We’ve had some of our deepest fellowship times using SASHET. Some groups use it every week. Our group doesn’t have any difficulty sharing and so we don’t personally do that.

Has anyone else used SASHET? What was  your experience?

 

Photo Credit: Life Mental Health via Compfight cc

 

Were there women among the “seventy”?

I’ve recently become fascinated by the life of a woman I call Mrs. Zebedee, mother of James and John, wife of a fisherman from Galilee.

 

Photo Credit: Hindrik S via Compfight cc

This is what Matthew’s gospel says about Mrs Zebedee on the day of Jesus’ crucifixion:

And many women who had come from Galilee with Jesus to care for him were watching from a distance.  Among them were Mary Magdalene, Mary (the mother of James and Joseph), and the mother of James and John, the sons of Zebedee. (Matthew 27:55-56)

When did Mrs. Zebedee join Jesus’ group? When he left Galilee for Jerusalem.

The first part of Luke 9 clearly takes place in Galilee. Then Luke 9:51-53 says this: As the time drew near for him to ascend to heaven, Jesus resolutely set out for Jerusalem. He sent messengers ahead to a Samaritan village to prepare for his arrival.  But the people of the village did not welcome Jesus because he was on his way to Jerusalem.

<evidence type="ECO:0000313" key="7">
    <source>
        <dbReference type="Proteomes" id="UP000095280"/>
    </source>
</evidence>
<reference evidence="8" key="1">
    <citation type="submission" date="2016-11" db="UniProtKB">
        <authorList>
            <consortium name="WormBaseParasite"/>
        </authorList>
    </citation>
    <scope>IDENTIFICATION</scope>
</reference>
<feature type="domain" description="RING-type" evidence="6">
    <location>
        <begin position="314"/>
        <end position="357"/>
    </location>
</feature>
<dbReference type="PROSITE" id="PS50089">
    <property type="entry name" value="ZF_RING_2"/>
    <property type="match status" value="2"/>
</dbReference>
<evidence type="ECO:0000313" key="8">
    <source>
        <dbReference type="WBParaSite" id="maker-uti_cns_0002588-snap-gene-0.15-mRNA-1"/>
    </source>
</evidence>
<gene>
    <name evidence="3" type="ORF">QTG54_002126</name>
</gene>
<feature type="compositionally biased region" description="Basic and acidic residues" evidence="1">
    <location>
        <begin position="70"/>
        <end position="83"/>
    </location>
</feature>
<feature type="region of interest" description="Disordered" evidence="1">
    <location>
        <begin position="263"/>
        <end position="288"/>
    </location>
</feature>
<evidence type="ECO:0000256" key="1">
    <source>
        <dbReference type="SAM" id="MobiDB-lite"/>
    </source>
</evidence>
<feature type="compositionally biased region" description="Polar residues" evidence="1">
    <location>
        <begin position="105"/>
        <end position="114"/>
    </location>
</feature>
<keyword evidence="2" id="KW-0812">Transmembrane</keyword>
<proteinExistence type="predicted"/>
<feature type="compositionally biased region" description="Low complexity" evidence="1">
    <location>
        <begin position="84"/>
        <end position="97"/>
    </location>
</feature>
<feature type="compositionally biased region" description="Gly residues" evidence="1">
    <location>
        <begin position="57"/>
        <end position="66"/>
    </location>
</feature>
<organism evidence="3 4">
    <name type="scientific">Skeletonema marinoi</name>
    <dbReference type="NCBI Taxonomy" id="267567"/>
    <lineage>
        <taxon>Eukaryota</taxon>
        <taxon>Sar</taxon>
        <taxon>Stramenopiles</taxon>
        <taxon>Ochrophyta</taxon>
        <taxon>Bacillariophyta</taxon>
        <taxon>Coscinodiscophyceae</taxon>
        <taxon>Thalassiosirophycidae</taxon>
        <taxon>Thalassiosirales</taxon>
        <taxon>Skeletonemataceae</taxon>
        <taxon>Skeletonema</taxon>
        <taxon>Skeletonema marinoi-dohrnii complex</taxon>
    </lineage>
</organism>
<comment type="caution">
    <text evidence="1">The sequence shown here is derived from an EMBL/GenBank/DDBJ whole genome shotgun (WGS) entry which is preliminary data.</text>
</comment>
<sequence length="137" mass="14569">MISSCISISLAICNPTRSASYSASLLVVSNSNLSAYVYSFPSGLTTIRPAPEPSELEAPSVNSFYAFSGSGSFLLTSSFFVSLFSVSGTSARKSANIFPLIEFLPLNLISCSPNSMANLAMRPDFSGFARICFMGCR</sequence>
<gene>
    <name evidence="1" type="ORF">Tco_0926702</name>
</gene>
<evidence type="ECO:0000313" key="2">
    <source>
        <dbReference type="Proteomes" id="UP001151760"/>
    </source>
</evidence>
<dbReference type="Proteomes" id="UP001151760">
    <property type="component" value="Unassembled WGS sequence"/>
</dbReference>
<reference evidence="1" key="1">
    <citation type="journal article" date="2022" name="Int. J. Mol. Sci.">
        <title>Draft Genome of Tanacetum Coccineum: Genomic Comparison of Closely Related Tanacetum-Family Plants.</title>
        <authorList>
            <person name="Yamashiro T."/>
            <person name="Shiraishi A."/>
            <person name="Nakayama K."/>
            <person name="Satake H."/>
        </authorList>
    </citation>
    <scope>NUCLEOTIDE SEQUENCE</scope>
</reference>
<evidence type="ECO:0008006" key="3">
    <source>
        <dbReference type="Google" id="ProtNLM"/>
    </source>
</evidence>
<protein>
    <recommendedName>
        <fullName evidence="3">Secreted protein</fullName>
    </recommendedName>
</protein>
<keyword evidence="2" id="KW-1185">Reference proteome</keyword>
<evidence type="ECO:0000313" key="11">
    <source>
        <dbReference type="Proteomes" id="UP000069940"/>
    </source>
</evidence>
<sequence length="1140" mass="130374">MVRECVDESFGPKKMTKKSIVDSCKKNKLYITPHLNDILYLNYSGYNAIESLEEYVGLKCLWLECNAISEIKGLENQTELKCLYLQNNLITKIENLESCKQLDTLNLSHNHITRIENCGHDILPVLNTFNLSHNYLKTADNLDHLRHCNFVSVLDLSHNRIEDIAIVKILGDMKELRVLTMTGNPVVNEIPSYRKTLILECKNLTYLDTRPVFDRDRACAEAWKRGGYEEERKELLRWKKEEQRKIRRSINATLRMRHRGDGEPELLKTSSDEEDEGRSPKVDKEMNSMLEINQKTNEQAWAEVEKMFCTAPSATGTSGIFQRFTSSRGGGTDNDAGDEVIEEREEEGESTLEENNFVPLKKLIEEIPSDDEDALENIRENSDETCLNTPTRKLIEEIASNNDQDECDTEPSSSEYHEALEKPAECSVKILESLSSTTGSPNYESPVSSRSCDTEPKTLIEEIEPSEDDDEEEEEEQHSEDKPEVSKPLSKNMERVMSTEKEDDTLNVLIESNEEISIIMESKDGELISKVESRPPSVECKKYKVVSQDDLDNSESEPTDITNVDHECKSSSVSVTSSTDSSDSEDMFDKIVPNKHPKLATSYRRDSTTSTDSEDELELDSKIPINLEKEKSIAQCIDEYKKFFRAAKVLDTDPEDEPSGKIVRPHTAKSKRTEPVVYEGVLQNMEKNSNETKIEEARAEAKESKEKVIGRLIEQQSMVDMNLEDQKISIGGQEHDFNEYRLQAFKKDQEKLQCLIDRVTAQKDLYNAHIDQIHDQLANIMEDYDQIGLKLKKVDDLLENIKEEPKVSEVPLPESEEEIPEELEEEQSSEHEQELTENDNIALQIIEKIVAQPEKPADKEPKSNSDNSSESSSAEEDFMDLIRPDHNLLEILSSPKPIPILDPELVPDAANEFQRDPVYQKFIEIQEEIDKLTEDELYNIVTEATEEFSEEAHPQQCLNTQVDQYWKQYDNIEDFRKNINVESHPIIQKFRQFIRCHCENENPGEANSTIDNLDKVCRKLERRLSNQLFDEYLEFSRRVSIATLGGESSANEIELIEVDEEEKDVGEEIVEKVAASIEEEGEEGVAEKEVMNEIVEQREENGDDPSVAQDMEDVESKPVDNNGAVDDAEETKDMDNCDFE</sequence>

This passage obviously refers to Jesus’ final trip to Jerusalem. If we marry these two verses, it sounds to me as though Mrs. Zebedee was with Jesus from this point onwards.

The remainder of Luke 9 is the passage where Jesus talks about the cost of discipleship. Luke 10 then goes straight into the story of sending out the seventy or seventy-two “other disciples.”  It’s hard to know if the rest of Luke’s gospel is in chronological order, but the end of Luke 9 and the first part of Luke 10 are clearly linked in time.

There’s no way to prove it, but it seems likely that Mrs. Zebedee and the other women were among the seventy that Jesus sent out to all the places where he planned to visit. They went out two by two, praying for the Lord of the harvest to send out workers into the harvest. They put into practice the teaching about the “person of peace.” healing the sick and telling the good news of the Kingdom. They reported back to Jesus how even demons were subject to his name. And Jesus told them too that they had authority over all the power of the enemy.